Fly Fishing Vest or Pack?
Vests have always been popular with fly anglers, especially in the freshwater trout scene. With all of the storage they offer for all kinds of doodads, it's easy to see why this is. Despite the undeniable handiness of vests, I've never been a huge fan of them—even when I trout fished much more in the past. In fact, I can't remember wearing a traditional-style vest outside of when I was just starting out in the sport!
I currently own something from Orvis that's real similar to a traditional vest, but it's technically just 2 large front storage pouches and a small backpack all connected together with some thin strapping/shoulder straps. It can get kind of bulky when filled up, but I do like to use it a handful of times each year when I fish Pyramid Lake in Nevada. Why? The main reason is so I can take both my tackle (front pouches) and a full lunch with several waters (backpack) with me. I typically fish quite a ways down the beach from where I park, so I need to bring everything with me so I don't have to walk a mile back to the car.
Getting more back on topic, I mostly forgot about vests once I discovered packs and slings. As an absolute minimalist when I fish (usually), I prefer bringing the least amount of gear and using the smallest, least intrusive means of storing it all. Anglers often bring way more than they'll ever need and it can make for more of a hassle than its worth. Less items makes it easier for me to quickly locate what I need and offers better mobility and comfort overall.
Let me share some things that might help you decide on whether you want a vest, sling, or pack.....or maybe all three!
Deep Wading: Do a lot of very deep wading? If so, choose wisely. Waist packs are most certainly out, but chest packs, some slings, and yes, vests keep your gear high up on your body and out of the water. Something that's built waterproof might be a good idea here as well!
Hot Weather: While a vest may offer a hair more warmth in cold weather, a small pack or sling is awesome for fishing in warm temps since they are small and keep most of your upper body free and open to breathe.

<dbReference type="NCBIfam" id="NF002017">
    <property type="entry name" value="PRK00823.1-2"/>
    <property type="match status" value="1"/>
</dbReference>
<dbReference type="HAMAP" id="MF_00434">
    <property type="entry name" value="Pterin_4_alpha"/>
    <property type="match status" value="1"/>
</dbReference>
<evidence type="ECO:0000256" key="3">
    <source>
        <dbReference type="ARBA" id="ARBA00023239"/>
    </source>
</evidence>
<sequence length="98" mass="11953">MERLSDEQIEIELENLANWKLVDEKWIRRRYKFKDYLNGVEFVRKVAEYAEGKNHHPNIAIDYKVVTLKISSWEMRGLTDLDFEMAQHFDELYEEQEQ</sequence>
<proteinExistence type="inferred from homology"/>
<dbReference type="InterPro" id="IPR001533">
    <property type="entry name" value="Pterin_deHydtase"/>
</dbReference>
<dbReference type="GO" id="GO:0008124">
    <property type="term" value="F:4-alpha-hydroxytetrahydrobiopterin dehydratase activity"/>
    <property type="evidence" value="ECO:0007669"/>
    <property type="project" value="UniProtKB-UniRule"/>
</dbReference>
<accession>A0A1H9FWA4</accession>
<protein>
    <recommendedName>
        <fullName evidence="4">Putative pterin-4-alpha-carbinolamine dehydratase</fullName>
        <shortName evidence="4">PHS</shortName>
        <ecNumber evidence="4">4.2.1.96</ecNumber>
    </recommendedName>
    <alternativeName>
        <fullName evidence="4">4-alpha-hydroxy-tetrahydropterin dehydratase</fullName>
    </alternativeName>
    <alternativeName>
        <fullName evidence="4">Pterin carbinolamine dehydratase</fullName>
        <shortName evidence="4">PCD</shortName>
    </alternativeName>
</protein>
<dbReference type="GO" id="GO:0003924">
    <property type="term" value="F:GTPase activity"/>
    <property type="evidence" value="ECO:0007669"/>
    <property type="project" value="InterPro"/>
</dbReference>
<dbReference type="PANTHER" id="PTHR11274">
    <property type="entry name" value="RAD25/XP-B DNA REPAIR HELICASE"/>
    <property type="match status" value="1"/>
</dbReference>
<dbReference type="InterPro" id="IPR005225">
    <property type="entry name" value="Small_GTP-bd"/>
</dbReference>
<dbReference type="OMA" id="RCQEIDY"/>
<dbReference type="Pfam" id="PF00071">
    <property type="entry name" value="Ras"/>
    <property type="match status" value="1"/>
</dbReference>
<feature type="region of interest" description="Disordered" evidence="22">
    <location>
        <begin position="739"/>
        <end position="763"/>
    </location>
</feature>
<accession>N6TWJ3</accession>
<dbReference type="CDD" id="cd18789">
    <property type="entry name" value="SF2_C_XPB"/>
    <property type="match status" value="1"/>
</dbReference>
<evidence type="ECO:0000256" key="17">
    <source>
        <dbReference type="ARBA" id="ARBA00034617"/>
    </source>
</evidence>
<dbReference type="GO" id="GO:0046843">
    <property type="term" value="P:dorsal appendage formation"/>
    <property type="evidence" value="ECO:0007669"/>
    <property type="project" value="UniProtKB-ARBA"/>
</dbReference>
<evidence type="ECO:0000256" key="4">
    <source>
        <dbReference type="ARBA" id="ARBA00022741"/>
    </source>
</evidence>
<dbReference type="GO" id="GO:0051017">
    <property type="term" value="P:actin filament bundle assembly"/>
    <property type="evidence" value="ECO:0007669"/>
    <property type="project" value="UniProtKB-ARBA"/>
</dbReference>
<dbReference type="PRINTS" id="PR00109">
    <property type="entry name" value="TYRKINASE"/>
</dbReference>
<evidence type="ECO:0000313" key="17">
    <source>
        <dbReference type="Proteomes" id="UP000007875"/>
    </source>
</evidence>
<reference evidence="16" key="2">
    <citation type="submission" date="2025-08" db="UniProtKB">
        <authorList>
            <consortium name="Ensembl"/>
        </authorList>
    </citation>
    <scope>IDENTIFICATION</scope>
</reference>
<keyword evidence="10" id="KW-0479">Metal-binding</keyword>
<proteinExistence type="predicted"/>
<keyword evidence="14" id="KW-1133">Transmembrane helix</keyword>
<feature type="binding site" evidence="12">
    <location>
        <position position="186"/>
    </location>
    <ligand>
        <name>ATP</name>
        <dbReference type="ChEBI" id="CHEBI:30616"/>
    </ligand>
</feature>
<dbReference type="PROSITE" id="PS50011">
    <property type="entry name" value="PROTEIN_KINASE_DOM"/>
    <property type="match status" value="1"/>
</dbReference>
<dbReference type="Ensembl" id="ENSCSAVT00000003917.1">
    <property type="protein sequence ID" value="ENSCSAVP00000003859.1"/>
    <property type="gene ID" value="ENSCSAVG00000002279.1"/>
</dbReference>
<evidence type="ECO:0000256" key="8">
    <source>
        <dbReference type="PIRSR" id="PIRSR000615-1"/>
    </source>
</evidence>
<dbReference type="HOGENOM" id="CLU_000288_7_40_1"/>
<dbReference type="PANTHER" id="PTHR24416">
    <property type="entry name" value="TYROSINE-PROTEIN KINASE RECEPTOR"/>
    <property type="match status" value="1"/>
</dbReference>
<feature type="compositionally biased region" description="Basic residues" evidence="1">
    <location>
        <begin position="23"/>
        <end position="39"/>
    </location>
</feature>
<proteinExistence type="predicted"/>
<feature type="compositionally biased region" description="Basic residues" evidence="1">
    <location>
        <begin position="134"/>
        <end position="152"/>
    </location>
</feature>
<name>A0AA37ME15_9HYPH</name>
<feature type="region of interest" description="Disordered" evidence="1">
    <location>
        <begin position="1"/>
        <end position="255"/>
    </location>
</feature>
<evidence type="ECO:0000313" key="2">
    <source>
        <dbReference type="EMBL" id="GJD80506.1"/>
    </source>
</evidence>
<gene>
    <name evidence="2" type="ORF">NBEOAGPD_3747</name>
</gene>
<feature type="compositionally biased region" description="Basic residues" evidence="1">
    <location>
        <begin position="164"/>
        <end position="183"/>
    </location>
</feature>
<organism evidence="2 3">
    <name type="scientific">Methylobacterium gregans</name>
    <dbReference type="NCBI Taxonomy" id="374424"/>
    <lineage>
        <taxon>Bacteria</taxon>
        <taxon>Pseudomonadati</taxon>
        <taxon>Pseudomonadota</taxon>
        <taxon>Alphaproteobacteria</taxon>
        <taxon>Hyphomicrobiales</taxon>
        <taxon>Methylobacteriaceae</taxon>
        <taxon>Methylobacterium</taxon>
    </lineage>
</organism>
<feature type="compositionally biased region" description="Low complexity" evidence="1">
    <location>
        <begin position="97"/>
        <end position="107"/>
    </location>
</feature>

Simplistic Design: For my typical types of fishing, I bring the following items: flies, a leader spool or two, hand sanitizer, forceps, pliers, and a pair of scissors. Those few items simply do not require a vest, so a very simple pack with a large main compartment and a couple small outer compartments works great.
Stay Clear: One thing I don't like about wearing a vest (or chest pack) is all the bulk and things hanging from it are right in front of me. Not only can the line catch on them, but I just don't like the general comfort and I feel it impedes my movement a bit. A pack or sling that can be worn to the side or even behind me is what I like since it stays totally out of the way. Sure, line can still find a way to hang or tangle once in a while, but its usually not a constant bother. If I need an item, it takes about 2 seconds to pull the pack or sling to the front of my body for easy access, and it can be returned to its out-of-the-way position when I'm done.
When Nature Calls: When you're wearing waders, bathroom breaks can be a pain—even more so if you're wearing a vest since it'll likely have to come off to unfasten/fasten the suspenders. Many packs or slings come off super quickly which just makes the whole process a little easier.
Lots of Extras: If you have a lot of little extras you like to wear on the very outside of a vest, chances are a lot of packs and slings can accommodate them as well. Many of them come with various hooks, velcro straps, and loops that you can tether smaller items to with retractors, clips, or other means. Some packs even have built-in net holders!
Padding/Support: Any well-designed vest or pack should be comfy to wear. A quality pack meant to be worn across the shoulders should have a good, soft shoulder pad that provides a nice cushion for a long day. In addition, there's also waist packs out there that are built with lumbar panels in them for added back support which I really like as well.
Look Good: Totally subjective here, but I much prefer the look of a waist pack or sling. It just looks much more low-profile and lets people see that cool shirt you have on in full effect!